Wednesday, April 28, 2021
Members of the Southwark Service User and Carer Advisory Group (SUCAG) are people with lived experience of local adult mental health services. They help staff to improve services at South London and Maudsley.
Here SUCAG members talk about their experiences as part of the group and a series of films they made during the Covid-19 pandemic.
SUCAG members are people with lived experience of local adult mental health services. We bring a service user and carer perspective to discussions with staff about service improvements and developments. We also get involved in many other activities locally and across the Trust.
Blod explains: "I've been involved in a variety of things that have given me the confidence I never had before! I have helped develop and deliver training. Shared a snippet of my experiences at the induction of new staff. I've been on interview panels".
The benefits to the services are great, but, individually, we also see benefits as Graham describes: "Being a member of the group has helped me feel connected with others and I get a sense of giving back to mental health services which I have previously benefitted from."
In early 2020 we decided to produce some videos to explain and promote our work. After some face-to-face planning meetings, the Covid-19 lockdown happened. We were determined to continue and found ways of producing individual and unique reflections of our experience.
Each short film is different. We all used different creative styles, as Vanessa notes: "I have always believed in the arts to heal and inspire, yet since my mental health issues this has taken on a broader and more in-depth meaning. I hope our voices reach out to those both outside and in the mental health services, revealing the true souls behind the statistics."
Lockdown meant that we had to work in a different way and this had an impact on us and how the films turned out. Deirdre explains: "Work on the film started face to face so some shared themes began to take shape through group discussions. Then when lockdown occurred I was forced to think about my individual story, and it made me reflect on what the involvement projects meant to me. Things seemed to snowball as we moved online and we had an opportunity to acknowledge each other’s unique contribution".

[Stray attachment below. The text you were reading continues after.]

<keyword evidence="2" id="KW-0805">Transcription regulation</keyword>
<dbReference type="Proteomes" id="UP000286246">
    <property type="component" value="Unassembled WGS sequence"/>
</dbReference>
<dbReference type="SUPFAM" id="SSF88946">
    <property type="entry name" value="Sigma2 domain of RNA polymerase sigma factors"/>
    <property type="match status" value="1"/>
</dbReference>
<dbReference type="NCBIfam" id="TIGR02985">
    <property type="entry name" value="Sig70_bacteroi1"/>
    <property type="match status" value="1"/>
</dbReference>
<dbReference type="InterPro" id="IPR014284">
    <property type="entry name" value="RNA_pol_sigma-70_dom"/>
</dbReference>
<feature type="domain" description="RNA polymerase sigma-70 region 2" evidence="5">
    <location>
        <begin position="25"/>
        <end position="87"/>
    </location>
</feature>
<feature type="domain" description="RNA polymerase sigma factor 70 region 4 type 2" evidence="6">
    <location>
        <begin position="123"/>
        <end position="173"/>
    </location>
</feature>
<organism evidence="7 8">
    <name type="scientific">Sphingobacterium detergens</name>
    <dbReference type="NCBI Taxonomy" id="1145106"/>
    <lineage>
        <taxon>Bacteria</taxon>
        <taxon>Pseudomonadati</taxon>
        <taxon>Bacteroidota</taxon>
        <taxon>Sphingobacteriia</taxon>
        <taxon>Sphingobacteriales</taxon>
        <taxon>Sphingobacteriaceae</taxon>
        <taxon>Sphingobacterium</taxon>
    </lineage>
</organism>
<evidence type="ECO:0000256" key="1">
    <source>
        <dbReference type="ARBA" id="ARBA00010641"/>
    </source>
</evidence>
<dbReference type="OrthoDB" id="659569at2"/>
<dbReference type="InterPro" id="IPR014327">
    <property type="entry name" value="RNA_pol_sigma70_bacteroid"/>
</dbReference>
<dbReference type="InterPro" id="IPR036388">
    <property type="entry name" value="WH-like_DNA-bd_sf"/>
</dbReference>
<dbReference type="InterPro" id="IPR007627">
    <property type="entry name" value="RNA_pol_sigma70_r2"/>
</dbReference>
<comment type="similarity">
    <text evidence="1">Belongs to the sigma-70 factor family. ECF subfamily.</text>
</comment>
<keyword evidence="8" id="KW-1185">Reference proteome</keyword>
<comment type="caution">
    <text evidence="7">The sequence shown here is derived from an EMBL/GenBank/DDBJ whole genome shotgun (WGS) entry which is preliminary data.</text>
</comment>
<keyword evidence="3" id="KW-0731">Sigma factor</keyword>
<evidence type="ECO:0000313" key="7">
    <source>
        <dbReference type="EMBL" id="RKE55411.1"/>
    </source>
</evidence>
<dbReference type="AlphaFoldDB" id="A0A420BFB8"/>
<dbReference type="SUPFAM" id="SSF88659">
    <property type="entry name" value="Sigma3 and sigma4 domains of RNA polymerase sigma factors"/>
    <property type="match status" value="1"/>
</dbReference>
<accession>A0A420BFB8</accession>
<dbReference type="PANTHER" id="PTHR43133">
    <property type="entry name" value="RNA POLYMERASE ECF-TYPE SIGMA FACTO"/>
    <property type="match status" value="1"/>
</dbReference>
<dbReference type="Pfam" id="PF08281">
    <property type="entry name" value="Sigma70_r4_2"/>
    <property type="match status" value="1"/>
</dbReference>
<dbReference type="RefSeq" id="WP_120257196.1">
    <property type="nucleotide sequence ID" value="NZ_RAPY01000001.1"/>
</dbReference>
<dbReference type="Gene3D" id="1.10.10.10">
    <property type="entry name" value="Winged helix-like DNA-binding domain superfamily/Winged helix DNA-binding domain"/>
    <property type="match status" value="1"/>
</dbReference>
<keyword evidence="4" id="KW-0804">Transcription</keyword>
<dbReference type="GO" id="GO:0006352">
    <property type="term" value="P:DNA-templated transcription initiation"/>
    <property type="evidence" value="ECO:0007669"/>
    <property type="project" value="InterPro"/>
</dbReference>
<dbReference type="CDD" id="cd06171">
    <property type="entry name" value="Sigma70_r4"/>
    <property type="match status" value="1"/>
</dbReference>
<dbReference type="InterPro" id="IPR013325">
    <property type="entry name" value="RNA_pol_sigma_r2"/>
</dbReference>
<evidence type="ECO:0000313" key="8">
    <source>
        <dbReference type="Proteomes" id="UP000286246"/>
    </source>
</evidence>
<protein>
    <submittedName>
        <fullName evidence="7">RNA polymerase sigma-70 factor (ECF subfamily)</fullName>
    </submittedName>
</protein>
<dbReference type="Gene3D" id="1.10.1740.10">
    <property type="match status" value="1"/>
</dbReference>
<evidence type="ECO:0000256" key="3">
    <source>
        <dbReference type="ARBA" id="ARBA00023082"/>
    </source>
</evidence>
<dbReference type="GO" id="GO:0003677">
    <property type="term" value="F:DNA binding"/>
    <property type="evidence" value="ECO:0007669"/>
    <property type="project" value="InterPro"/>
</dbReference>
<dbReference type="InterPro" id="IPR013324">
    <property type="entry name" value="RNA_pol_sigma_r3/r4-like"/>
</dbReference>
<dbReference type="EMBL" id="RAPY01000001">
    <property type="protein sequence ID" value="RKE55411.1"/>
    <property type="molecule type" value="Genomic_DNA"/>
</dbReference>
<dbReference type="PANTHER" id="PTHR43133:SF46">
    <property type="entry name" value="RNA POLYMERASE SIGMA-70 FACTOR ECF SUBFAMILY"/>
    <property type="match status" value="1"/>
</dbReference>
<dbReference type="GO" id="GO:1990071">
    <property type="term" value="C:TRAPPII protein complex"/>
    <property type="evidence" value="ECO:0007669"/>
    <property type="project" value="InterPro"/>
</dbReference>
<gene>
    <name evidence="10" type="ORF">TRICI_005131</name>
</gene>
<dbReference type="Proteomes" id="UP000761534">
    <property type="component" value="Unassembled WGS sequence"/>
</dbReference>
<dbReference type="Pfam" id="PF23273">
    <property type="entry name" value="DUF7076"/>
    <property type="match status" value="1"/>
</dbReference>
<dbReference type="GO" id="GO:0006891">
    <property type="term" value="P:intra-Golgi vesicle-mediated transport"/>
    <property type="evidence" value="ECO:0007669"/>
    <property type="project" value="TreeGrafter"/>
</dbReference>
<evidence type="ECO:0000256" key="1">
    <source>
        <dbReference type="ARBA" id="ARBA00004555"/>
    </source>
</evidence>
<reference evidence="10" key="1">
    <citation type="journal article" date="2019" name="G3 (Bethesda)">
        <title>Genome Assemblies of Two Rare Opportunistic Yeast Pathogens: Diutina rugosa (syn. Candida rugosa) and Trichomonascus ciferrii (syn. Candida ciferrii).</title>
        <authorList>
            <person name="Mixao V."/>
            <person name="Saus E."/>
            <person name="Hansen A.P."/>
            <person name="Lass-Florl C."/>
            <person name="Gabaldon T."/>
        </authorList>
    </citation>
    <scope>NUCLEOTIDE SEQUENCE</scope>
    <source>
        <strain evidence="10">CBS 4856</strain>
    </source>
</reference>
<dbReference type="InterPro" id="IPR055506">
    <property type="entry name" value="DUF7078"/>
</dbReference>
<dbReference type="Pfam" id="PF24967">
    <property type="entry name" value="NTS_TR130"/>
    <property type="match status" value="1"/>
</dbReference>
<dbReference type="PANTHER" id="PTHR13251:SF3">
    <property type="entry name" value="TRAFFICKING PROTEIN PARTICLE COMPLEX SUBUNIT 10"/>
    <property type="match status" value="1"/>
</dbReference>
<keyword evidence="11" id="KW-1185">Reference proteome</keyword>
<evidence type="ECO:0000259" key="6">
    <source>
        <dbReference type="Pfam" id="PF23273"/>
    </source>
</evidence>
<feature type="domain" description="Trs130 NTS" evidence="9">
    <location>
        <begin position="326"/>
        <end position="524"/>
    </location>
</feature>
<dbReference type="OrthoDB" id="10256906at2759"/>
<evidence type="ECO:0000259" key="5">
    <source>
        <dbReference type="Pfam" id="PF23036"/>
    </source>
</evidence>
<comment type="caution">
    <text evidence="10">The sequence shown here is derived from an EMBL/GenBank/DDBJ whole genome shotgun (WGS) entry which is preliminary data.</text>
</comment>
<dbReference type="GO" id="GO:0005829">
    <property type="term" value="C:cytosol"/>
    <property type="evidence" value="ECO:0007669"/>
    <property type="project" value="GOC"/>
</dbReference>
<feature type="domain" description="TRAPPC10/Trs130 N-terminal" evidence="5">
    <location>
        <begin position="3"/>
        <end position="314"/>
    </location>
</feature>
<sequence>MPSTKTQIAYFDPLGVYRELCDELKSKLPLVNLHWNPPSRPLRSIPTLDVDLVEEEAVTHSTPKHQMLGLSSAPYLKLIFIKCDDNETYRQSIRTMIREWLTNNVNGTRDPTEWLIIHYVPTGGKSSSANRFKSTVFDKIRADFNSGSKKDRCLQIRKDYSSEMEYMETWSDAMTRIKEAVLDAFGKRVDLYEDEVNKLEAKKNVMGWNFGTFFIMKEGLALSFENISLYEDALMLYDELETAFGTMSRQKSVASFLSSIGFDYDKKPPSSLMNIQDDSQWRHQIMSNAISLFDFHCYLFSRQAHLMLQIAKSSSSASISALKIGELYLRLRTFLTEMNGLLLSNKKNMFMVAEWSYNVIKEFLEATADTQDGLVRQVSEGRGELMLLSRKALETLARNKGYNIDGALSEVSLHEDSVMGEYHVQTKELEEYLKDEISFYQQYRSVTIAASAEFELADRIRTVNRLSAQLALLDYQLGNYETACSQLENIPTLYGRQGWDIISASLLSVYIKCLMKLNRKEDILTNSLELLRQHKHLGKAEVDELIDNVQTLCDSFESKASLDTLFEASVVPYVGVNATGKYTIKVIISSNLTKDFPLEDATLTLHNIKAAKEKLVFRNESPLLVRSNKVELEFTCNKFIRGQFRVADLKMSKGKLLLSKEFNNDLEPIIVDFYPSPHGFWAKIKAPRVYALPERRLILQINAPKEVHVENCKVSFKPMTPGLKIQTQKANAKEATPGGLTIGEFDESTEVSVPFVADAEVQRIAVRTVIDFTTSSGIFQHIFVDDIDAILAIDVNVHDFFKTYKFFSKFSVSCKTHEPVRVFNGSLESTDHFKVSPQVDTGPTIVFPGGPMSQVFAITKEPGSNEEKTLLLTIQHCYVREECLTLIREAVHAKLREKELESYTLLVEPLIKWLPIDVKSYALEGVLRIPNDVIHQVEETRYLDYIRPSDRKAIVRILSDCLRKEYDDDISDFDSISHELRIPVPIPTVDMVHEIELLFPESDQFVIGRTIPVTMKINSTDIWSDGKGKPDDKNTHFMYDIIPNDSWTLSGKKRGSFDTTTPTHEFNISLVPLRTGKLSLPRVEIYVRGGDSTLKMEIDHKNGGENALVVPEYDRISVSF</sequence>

Daniel, who was the driving force behind the film project, noted some unexpected benefits: "During these difficult COVID days the film project has been great for my wellbeing and enabled me to keep in contact with SUCAG, use my creative skills, and see and hear other SUCAG members’ experiences."
Angela also highlights a positive: "Being involved in this project during the lockdown, it was something to look forward to, to share our stories and to raise awareness in services or to any service user, the impact of our contribution towards the mental health services".
We hope that people will enjoy the finished films but more importantly we hope that they will encourage more people to get involved. Vicky says: "I hope the films help challenge the stigma around mental health and also inspire others to get involved in improving care for all".
Daniel sees the films has having some specific uses and hopes that they will "encourage other service users and carers to consider getting involved, and be a useful resource for staff thinking of involving service users and carers in projects".
Echoing that sentiment, Deirdre says: "I hope that the film encourages more people to get involved and to move on in their recovery. Being involved in SUCAG opened things up for me. There is no template for recovery – friendship, respect and joy provide a strong framework for holding our shared difficulties".
For more information about SUCAG, contact the Patient and Public Involvement Lead for Southwark at email@example.com.